It’s been a reasonably quiet week; I spent last weekend recovering from having that wisdom tooth out, Monday was a public holiday so, besides seeing a crazy guy trying to steal an ice-cream truck while the man was still selling ice-creams in the back, nothing much has really happened.
I guess I should explain the ice-cream truck bit first. I was leaving work last Tuesday and I was waiting to cross 6th Avenue at 36th Street. Also waiting to cross the road was a really dirty bald guy with shredded shorts and he had a bunch of scratched lottery tickets in his hand. The bald guy was screaming at someone to his left, but he was in front of me and there was a giant truck parked to my left, so I couldn’t see who he was screaming at. “I’m poor, mother___er, but you just wait until I’ve got money! I’ll f___kin’ kick your ass, mother___er!”
When we finally got to cross the road it became apparent that he wasn’t talking to anyone in particular, just screaming at someone to his left that didn’t actually exist. On the other side of the road is a van that sells hot dogs and pretzels and Tuesday was about 30 °C (86°F) so there was an ice-cream truck in front of the hot dog van and a man was in the back of the truck selling ice-creams. The crazy bald guy very discretely walked up to the cabin of the truck, got in and started the engine, just before the owner in the back got out and started screaming at him. I’m not sure what happened after that, I probably should’ve stuck around, but I was kind of sleepy.
Now, onto the point of this post; We only have about six weeks left of our 12 month stay in the USA. In that time I’ve been to see:
- The Gene Ween Group
- Faith No More
- Iggy Pop
- Melt Banana
- Napalm Death
- Primus (on our last night in Germany)
Been in the audience of:
- Noel Fielding
- The Book of Mormon
- American Psycho: The Musical
- Penn & Teller
- The Humans
- Gentleman’s Guide to Love and Murder
- Bayside! The Musical
- The Rockettes
- A bunch of stand-up comedy shows, one of which had a guest appearance by Tracy Morgan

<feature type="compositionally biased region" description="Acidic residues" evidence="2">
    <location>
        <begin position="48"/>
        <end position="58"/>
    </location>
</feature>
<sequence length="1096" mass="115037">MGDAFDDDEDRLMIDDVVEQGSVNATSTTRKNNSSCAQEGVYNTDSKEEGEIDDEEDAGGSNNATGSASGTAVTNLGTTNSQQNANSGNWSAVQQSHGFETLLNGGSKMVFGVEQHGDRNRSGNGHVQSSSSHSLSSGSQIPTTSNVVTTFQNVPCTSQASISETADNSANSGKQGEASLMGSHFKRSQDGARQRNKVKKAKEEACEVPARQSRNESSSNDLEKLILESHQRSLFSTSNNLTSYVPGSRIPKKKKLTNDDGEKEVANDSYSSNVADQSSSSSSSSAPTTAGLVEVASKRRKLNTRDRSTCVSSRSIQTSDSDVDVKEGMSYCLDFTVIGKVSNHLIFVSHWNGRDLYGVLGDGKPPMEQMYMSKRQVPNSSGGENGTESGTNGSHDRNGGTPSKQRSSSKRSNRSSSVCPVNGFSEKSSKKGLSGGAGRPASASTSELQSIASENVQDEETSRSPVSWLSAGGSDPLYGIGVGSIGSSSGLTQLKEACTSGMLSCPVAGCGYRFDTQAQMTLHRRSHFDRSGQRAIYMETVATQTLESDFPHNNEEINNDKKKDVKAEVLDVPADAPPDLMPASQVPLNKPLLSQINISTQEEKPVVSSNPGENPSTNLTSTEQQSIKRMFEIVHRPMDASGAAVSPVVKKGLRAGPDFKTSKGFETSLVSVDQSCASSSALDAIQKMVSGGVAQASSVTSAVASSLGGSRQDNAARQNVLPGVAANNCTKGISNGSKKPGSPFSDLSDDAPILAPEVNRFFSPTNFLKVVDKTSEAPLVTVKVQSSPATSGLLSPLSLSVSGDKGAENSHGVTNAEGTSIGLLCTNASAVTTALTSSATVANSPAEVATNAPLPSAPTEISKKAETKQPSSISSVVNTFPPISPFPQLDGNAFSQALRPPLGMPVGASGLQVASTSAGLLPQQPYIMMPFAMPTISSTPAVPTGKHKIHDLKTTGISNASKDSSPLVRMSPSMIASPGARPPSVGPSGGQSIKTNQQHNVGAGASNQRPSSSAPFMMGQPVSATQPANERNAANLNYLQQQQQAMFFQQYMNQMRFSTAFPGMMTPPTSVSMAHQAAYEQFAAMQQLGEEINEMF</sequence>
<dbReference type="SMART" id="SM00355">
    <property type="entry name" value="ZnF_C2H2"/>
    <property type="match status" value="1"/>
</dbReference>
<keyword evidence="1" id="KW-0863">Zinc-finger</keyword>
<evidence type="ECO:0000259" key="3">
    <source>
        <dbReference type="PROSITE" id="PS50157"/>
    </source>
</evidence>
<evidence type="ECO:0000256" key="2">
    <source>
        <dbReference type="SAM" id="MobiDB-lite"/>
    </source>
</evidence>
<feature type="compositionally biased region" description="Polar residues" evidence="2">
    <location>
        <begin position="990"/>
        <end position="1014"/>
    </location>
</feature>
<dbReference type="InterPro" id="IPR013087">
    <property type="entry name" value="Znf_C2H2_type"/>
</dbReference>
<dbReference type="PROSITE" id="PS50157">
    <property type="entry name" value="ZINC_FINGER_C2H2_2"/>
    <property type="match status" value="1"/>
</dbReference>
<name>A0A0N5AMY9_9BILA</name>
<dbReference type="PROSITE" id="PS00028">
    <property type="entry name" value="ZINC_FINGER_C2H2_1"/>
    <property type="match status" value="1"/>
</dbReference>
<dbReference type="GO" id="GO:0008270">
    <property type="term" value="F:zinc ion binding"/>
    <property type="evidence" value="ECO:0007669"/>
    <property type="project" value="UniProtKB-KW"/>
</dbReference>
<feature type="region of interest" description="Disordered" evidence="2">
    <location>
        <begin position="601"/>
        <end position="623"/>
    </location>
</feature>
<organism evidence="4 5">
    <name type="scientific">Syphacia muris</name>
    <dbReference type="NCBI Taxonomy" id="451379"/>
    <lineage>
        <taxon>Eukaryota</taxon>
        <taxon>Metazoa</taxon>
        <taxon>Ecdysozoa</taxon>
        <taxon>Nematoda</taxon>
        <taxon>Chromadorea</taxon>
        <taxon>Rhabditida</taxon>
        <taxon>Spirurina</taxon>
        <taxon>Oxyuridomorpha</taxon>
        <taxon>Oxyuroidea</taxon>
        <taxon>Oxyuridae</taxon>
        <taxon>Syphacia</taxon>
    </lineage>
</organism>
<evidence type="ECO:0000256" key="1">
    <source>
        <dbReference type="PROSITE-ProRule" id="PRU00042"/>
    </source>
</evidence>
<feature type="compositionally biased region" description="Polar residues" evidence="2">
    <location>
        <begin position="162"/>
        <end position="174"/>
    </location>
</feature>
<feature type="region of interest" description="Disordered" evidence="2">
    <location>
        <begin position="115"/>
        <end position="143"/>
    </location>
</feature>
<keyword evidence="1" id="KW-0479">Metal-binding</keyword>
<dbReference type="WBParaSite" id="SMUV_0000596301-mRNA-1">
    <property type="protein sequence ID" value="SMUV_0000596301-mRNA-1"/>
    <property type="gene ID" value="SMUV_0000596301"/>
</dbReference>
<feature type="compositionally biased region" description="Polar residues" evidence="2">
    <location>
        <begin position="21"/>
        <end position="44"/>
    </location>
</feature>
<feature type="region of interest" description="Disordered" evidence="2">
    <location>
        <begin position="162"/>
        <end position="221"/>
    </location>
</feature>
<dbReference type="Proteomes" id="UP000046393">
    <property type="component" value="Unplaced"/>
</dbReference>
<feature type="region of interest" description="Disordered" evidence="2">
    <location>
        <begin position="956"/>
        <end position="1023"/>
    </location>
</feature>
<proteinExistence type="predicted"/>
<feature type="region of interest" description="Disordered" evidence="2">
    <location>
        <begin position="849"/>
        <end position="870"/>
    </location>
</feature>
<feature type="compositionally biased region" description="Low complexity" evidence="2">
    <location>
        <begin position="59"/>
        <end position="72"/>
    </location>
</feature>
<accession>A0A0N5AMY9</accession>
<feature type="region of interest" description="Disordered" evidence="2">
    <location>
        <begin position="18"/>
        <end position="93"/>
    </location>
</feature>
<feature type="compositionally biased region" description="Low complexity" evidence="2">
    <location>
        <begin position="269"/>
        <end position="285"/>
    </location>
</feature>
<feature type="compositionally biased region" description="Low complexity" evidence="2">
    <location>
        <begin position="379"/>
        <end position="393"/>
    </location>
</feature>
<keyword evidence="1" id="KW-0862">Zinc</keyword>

Went to watch:
- Chicago Bulls vs. Brooklyn Nets
- Los Angeles Clippers vs. Golden State Warriors
- Seton Hall vs. Villanova (NCAA Big East championship game)
- Fightball 03
- Brooklyn Cyclones vs. Staten Island Yankees (Class A – Short Season baseball)
And been to tapings of:
There might have been a couple of others, but these are the ones I have written about or, if not, Anna and I can recall off the tops of our heads.
In a little over a week we’ll be heading to South America for about two-and-a-half weeks, leaving us about another two weeks when we return to organise our move back to Singapore, meaning that there isn’t a whole lot of time to go see much more, but while I was sitting at home, recovering from the dentist, Anna came home and said, “I’ve got something that’ll make you feel better… I got us tickets to see Flight of the Conchords!”
Somehow, Anna manages to pull strings to get us in to almost anything (Front-row tickets to The Book of Mormon, anyone?) and on this occasion she had received this advertisement (right) in an email and got tickets to the Friday night show.
That instantly made my day and anyone who knows who they are would instantly understand why. For those who don’t, Wikipedia is here to help, as per usual:
Flight of the Conchords is a New Zealand-based comedy band composed of Bret McKenzie and Jemaine Clement. The duo’s comedy and music became the basis of a BBC radio series and then an American television series that aired for two seasons on HBO. They used to refer to themselves as “New Zealand’s fourth most popular guitar-based digi-bongo acapella-rap-funk-comedy folk duo”, but now speak of themselves as “the almost award-winning fourth-most-popular folk duo in New Zealand.”
The duo’s live performances have gained them a worldwide cult following.
I’m definitely a part of that cult, but I haven’t seen them live before. My cult membership came via their TV series:
Flight of the Conchords is an American television comedy series that was first shown on HBO on June 17, 2007. The show follows the adventures of Flight of the Conchords, a two-man band from New Zealand, as its members seek fame and success in New York City. The show stars the real-life duo of Jemaine Clement and Bret McKenzie, who play fictionalized versions of themselves.
And what made that show so brilliant? Well, you could say the humour in general, but especially the soundtrack. Songs such as I’m Not Crying:
These Flight of the Conchords concerts were going to be great shows, but there were two minor issues:
- Doors opened at 11:30pm.
- The venue is essentially one of the most pretentious bars in an awful part of town, but more on that later.
Anna’s colleague’s wife takes flamenco lessons and was also going to be performing that night so the plan was to go to that first, then head to Flight of the Conchords.
Friday, June 1, 2016